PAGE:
Overview: Title VII and various state and local laws prohibit employers from discriminating against individuals based on national origin. As such, employers cannot discriminate against individuals based on their ethnicity, accent, country of origin or birthplace or because they are of a particular background or group.
The Immigration Reform and Control Act of 1986 (IRCA) makes it unlawful for an employer to discriminate based upon an individual's citizenship or immigration status. Accordingly, employers should develop policies and practices that prohibit national origin discrimination as well as citizenship discrimination and engage in training for employees and supervisors with regard to fostering a tolerant, diverse and nondiscriminatory working environment.
Employers should understand that there are exceptions, and they may discriminate based on national origin if it is a bona fide occupational qualification. Further, if an employer seeks to adopt a rule that employees may only speak English in the workplace, the employer must show that it is justified by a business necessity such as safety and efficiency of the workplace. An employer should train all supervisors, managers and employees to avoid ethnic slurs and stereotypes and institute diversity training in order to foster a more tolerant workplace.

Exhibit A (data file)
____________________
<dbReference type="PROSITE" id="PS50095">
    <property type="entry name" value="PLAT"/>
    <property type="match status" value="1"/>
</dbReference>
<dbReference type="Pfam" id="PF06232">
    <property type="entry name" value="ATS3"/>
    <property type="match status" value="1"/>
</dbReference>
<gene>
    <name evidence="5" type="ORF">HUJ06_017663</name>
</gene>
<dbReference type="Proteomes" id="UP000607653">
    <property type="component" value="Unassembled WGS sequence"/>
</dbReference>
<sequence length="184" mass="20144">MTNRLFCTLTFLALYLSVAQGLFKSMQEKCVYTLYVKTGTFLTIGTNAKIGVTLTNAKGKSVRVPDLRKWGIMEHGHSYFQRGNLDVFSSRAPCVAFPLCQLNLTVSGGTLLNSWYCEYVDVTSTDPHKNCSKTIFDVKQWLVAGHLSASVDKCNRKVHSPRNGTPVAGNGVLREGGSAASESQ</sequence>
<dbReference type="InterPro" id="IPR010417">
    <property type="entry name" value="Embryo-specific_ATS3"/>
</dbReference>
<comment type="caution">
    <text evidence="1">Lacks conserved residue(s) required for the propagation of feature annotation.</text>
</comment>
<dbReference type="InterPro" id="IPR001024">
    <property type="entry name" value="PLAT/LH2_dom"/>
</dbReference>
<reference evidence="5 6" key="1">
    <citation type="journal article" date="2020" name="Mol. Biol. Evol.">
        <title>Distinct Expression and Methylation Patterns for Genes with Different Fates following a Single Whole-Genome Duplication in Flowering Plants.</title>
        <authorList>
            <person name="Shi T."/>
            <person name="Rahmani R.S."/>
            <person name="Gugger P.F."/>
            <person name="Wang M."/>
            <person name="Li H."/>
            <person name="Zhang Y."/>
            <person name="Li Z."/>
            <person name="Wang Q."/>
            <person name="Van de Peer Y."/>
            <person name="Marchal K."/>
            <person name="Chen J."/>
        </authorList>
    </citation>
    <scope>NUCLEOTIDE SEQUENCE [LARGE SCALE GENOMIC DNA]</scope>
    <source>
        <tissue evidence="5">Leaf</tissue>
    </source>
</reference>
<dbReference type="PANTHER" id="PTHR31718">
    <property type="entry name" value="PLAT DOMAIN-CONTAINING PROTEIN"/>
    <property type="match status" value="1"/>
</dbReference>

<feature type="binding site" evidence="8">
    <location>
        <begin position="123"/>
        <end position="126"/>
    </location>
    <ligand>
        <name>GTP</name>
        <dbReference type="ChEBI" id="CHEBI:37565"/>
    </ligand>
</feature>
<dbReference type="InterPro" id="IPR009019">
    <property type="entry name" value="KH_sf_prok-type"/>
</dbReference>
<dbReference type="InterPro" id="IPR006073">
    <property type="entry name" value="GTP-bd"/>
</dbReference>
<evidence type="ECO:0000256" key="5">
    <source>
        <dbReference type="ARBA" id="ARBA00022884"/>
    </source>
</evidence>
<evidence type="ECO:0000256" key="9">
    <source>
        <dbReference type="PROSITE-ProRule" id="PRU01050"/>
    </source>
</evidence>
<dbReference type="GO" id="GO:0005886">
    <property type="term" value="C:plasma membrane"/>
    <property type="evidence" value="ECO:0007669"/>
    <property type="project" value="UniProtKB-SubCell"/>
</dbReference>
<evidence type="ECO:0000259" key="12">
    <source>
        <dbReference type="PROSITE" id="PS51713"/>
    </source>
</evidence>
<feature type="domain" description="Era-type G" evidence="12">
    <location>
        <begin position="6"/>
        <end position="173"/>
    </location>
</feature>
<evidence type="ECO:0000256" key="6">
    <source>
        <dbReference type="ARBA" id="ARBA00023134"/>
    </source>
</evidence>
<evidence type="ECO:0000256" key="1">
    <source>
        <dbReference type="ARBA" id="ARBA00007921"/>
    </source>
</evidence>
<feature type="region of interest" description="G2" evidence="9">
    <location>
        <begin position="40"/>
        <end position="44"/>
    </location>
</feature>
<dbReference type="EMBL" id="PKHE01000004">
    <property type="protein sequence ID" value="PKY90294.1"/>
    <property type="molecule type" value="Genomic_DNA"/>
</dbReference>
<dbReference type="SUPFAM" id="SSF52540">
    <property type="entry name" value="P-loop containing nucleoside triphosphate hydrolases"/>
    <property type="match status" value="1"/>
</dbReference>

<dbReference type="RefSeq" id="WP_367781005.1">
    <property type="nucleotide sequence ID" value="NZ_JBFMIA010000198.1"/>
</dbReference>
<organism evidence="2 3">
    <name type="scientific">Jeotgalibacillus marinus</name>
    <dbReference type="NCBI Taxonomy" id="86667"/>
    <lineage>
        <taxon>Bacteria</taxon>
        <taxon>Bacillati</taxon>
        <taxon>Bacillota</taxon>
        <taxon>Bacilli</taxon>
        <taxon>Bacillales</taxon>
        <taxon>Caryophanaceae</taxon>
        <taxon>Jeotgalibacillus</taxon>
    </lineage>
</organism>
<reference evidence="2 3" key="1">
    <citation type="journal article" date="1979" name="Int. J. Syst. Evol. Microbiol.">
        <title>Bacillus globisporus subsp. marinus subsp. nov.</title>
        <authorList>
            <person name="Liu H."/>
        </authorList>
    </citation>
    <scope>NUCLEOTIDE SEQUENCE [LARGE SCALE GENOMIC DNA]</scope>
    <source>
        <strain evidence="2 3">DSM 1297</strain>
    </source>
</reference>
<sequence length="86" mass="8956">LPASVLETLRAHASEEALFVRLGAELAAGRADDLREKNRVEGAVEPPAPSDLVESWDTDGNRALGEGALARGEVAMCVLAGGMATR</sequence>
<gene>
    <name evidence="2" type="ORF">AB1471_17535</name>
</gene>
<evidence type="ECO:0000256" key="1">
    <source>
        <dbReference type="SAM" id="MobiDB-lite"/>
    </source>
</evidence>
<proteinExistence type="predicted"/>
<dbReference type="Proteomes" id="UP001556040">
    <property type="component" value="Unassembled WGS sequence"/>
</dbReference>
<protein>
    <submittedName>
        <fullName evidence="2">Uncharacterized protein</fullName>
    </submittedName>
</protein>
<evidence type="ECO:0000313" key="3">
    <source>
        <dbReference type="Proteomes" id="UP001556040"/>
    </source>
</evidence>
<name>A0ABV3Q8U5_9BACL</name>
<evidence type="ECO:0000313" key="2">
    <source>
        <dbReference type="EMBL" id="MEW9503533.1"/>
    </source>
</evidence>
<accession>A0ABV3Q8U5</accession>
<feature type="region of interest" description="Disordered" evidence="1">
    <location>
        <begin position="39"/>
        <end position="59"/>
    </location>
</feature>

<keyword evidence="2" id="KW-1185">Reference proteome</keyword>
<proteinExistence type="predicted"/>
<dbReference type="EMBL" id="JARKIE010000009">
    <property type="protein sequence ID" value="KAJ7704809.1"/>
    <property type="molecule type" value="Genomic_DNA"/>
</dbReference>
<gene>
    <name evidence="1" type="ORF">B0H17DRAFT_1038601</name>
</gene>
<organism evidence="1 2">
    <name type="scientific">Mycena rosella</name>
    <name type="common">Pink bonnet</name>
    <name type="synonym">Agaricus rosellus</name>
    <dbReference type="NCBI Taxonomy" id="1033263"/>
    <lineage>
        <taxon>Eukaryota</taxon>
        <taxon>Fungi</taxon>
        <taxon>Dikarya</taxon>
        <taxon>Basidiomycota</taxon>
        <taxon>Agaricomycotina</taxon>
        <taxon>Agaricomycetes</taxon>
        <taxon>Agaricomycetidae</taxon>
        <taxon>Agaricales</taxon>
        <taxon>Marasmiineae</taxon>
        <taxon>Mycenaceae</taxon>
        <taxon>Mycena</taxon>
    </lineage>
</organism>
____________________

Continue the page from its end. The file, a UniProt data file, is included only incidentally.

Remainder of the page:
Trends: In the wake of September 11th, there is a recent trend among the federal government to protect Arabs and Muslims from discrimination in the workplace and make sure that they are not subject to bias and hate crimes. Additionally, the EEOC has identified targeting recruiting and hiring practices that discriminate against racial, ethnic and religious groups as well as protecting immigrant, migrant and other vulnerable workers as two priorities on its Strategic Enforcement Plan. It has also filed a number of national origin discrimination lawsuits on behalf of individuals of Muslim, Sikh, Arab, Middle Eastern and South Asian descent.
Author: Beth Zoller, JD, Legal Editor
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